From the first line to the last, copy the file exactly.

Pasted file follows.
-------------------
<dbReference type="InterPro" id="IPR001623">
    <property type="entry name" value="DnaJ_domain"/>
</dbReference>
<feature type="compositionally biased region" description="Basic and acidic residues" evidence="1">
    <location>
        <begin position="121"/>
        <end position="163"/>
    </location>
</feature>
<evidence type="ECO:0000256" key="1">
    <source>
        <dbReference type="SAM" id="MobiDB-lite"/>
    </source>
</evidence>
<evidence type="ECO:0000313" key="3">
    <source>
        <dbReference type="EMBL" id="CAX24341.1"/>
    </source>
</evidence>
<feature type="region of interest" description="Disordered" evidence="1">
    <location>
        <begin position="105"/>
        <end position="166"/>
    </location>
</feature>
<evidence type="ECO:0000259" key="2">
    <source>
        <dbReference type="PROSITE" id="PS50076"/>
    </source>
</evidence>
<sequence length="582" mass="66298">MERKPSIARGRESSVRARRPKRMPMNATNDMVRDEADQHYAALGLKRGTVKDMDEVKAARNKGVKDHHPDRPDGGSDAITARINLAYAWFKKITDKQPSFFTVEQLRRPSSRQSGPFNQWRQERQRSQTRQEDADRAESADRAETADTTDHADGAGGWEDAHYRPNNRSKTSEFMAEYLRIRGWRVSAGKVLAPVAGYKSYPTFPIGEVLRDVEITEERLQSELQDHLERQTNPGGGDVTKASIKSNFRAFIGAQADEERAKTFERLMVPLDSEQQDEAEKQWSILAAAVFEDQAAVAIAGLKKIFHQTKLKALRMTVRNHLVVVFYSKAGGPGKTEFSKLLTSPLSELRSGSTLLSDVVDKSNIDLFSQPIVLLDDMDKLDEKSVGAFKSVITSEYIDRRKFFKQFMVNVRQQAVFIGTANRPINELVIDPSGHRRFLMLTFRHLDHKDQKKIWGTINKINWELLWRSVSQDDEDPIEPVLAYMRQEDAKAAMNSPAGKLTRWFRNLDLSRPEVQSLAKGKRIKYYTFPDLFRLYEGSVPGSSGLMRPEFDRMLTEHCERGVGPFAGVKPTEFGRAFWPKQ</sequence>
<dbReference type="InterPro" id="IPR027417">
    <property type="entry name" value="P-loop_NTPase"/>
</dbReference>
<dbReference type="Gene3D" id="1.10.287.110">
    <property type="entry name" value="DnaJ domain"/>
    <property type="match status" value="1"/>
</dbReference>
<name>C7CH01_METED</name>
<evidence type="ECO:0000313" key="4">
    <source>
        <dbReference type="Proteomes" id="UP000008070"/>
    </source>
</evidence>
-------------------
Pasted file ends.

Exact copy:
<dbReference type="InterPro" id="IPR001623">
    <property type="entry name" value="DnaJ_domain"/>
</dbReference>
<feature type="compositionally biased region" description="Basic and acidic residues" evidence="1">
    <location>
        <begin position="121"/>
        <end position="163"/>
    </location>
</feature>
<evidence type="ECO:0000256" key="1">
    <source>
        <dbReference type="SAM" id="MobiDB-lite"/>
    </source>
</evidence>
<evidence type="ECO:0000313" key="3">
    <source>
        <dbReference type="EMBL" id="CAX24341.1"/>
    </source>
</evidence>
<feature type="region of interest" description="Disordered" evidence="1">
    <location>
        <begin position="105"/>
        <end position="166"/>
    </location>
</feature>
<evidence type="ECO:0000259" key="2">
    <source>
        <dbReference type="PROSITE" id="PS50076"/>
    </source>
</evidence>
<sequence length="582" mass="66298">MERKPSIARGRESSVRARRPKRMPMNATNDMVRDEADQHYAALGLKRGTVKDMDEVKAARNKGVKDHHPDRPDGGSDAITARINLAYAWFKKITDKQPSFFTVEQLRRPSSRQSGPFNQWRQERQRSQTRQEDADRAESADRAETADTTDHADGAGGWEDAHYRPNNRSKTSEFMAEYLRIRGWRVSAGKVLAPVAGYKSYPTFPIGEVLRDVEITEERLQSELQDHLERQTNPGGGDVTKASIKSNFRAFIGAQADEERAKTFERLMVPLDSEQQDEAEKQWSILAAAVFEDQAAVAIAGLKKIFHQTKLKALRMTVRNHLVVVFYSKAGGPGKTEFSKLLTSPLSELRSGSTLLSDVVDKSNIDLFSQPIVLLDDMDKLDEKSVGAFKSVITSEYIDRRKFFKQFMVNVRQQAVFIGTANRPINELVIDPSGHRRFLMLTFRHLDHKDQKKIWGTINKINWELLWRSVSQDDEDPIEPVLAYMRQEDAKAAMNSPAGKLTRWFRNLDLSRPEVQSLAKGKRIKYYTFPDLFRLYEGSVPGSSGLMRPEFDRMLTEHCERGVGPFAGVKPTEFGRAFWPKQ</sequence>
<dbReference type="InterPro" id="IPR027417">
    <property type="entry name" value="P-loop_NTPase"/>
</dbReference>
<dbReference type="Gene3D" id="1.10.287.110">
    <property type="entry name" value="DnaJ domain"/>
    <property type="match status" value="1"/>
</dbReference>
<name>C7CH01_METED</name>
<evidence type="ECO:0000313" key="4">
    <source>
        <dbReference type="Proteomes" id="UP000008070"/>
    </source>
</evidence>